Tag Archives: Mathew Ingram

LinkedIn Continues To Evolve

Mathew Ingram writes at paidContent

The site now offers “channels” or categories of news, much like a magazine would, and users can follow or subscribe to those channels, as well as to individual authors who are part of LinkedIn’s Influencer program, another relatively new addition.

When a user clicks on the News heading in their LinkedIn toolbar, they now get a splash screen that outlines the different categories or channels of news they can subscribe to. There are some fairly obvious examples such as Economy, Entrepreneurship and Leadership, as well as broader categories such as Healthcare, Technology and Social Media — and a few somewhat more unusual channels too, like “Things I Carry” and “My Best Career Mistake.”

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Connected, But Not In Contact: The Future Of Online Etiquette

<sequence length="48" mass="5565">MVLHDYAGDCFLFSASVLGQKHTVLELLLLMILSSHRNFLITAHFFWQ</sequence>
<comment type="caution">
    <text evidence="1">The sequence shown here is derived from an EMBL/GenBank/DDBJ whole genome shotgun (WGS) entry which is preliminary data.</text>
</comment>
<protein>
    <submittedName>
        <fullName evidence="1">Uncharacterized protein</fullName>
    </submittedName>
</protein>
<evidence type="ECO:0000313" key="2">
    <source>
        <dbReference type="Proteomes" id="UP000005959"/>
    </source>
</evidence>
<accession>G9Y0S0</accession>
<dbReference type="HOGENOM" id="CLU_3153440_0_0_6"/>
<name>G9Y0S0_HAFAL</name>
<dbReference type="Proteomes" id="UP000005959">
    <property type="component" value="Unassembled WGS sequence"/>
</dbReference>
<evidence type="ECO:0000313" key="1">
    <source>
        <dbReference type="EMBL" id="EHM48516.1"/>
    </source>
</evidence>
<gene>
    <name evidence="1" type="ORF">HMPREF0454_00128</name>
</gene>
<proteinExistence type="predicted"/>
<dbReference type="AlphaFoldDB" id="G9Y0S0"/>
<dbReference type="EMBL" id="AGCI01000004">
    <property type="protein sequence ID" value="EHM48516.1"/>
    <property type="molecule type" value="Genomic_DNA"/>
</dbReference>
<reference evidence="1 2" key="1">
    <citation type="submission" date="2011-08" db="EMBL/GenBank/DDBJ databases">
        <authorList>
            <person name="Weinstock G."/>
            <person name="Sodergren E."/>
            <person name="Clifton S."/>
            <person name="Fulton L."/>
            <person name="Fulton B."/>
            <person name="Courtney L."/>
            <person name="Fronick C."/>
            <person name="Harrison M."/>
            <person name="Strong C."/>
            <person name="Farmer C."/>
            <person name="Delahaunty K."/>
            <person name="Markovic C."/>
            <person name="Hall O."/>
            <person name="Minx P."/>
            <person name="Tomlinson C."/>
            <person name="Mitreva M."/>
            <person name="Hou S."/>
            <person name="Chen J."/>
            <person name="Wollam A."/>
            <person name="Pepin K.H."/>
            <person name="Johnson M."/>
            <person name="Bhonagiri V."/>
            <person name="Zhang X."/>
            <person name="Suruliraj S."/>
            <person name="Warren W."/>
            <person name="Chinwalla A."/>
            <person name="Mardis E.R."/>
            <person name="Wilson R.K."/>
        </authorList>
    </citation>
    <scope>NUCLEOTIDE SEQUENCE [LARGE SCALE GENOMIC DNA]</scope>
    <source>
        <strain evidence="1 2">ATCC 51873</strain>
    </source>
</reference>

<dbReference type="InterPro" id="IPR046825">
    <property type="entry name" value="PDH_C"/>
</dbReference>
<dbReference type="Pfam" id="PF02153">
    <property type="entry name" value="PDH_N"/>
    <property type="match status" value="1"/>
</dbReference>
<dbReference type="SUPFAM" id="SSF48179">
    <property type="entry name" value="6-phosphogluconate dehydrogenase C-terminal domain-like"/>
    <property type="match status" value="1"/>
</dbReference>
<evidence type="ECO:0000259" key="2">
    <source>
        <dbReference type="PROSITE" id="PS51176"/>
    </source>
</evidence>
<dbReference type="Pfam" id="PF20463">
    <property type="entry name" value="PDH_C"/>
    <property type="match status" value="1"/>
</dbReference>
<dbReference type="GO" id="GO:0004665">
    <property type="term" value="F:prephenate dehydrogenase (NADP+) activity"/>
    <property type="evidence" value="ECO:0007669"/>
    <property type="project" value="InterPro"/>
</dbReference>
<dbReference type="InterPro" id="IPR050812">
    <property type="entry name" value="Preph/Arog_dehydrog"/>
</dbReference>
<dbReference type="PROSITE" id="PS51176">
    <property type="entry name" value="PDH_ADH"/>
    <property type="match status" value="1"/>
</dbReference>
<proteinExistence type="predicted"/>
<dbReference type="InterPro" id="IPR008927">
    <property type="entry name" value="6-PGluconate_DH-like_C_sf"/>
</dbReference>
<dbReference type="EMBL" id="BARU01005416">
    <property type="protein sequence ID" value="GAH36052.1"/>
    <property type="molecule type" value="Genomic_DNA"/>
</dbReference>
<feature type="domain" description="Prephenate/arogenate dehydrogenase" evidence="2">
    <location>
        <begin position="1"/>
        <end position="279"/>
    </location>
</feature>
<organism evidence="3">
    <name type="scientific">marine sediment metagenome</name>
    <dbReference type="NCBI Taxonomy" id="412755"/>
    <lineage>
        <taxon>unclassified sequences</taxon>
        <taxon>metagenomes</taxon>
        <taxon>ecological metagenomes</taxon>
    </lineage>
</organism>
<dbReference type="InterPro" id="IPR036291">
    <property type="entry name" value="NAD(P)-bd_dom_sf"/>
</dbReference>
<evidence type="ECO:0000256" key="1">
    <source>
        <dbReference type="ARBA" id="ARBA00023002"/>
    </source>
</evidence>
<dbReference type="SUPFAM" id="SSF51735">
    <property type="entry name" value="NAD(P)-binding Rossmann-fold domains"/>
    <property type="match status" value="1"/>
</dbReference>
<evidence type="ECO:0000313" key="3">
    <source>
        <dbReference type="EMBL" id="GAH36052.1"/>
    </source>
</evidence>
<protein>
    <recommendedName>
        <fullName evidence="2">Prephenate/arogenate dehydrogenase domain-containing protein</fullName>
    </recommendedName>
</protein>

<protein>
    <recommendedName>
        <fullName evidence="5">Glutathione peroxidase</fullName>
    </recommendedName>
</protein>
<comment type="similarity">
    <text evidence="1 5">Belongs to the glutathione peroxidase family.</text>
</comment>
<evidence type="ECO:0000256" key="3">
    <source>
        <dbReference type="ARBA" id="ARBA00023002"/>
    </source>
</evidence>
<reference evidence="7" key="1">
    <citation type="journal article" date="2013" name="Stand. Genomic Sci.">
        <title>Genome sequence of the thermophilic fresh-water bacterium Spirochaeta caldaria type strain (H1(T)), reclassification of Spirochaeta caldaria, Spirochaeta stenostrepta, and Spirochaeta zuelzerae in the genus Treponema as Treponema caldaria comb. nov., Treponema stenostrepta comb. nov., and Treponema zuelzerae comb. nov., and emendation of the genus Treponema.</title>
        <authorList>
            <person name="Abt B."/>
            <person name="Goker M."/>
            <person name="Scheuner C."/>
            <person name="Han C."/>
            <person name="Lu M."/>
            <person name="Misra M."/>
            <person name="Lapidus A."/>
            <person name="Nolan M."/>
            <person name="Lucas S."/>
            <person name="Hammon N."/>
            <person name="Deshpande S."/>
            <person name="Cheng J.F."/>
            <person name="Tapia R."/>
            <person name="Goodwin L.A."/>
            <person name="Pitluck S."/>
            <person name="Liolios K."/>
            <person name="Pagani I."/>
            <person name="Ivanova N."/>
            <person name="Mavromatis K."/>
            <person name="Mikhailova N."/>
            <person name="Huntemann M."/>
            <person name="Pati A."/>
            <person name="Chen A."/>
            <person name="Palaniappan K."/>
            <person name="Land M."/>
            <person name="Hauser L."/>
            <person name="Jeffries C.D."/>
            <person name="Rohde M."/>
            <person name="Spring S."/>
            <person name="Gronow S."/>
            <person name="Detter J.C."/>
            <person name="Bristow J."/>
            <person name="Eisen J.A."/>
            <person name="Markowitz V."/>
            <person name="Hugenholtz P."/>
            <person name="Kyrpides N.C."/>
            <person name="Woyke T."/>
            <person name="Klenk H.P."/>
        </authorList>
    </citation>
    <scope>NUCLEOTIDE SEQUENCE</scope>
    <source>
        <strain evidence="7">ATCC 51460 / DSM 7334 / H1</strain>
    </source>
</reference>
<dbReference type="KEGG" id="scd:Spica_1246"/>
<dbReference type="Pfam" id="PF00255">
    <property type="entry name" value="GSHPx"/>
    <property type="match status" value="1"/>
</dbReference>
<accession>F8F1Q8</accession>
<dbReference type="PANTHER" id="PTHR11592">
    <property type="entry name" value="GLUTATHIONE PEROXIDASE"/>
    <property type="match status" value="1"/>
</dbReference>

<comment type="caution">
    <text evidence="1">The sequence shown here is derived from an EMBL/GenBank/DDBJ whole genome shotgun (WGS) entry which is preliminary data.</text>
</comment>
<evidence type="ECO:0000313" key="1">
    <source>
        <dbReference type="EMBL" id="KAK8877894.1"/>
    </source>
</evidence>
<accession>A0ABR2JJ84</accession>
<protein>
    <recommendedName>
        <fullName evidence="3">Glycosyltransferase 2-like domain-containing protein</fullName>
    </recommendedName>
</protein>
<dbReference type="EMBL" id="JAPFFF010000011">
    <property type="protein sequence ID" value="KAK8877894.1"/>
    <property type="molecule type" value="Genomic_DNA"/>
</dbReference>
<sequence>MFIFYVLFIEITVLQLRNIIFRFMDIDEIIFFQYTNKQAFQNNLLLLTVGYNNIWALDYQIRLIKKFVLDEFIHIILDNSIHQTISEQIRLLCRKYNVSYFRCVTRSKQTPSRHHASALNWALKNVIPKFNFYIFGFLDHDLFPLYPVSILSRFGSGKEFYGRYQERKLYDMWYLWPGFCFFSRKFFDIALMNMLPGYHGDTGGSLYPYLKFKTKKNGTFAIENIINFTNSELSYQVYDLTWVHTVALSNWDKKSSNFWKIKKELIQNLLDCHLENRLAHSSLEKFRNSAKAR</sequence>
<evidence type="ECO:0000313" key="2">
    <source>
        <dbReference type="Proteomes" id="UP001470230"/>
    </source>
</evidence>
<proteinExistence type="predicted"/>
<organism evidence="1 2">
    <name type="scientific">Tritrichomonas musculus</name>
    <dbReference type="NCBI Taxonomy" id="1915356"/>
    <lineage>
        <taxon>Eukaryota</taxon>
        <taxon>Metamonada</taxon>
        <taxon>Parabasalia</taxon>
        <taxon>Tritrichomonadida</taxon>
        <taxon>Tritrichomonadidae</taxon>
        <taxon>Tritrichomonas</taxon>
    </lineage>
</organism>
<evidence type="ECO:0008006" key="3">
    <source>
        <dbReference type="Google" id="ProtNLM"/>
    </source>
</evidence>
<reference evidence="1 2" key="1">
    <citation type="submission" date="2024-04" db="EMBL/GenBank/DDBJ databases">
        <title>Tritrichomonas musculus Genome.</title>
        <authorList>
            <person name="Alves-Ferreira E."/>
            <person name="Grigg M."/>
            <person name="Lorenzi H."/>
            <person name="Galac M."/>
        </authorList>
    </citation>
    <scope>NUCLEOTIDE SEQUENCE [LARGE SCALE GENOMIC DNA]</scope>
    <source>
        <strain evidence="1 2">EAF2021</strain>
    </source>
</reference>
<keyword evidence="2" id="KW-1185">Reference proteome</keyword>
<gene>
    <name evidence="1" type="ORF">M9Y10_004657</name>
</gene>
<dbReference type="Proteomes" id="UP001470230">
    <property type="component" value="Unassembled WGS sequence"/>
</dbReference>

“Some people are so rude. Really, who sends an e-mail or text message that just says “Thank you”? Who leaves a voice mail message when you don’t answer, rather than texting you? Who asks for a fact easily found on Google?” This begins a biting and personal piece on the etiquette of online communication by Nick Bilton of The New York Times.

As more bits of information are transferred via social network and text, telephone conversations and emails can seem cumbersome and time-destroying. Bilton recalls a story where, after his father left him 12 unanswered voicemails, papa Bilton “called my sister to complain that I never returned his calls. ‘Why are you leaving him voice mails?’ my sister asked. ‘No one listens to voice mail anymore. Just text him.’ My mother realized this long ago. Now we communicate mostly through Twitter.”

At GigaOM, Mathew Ingram responded to Bilton’s blog post smartly: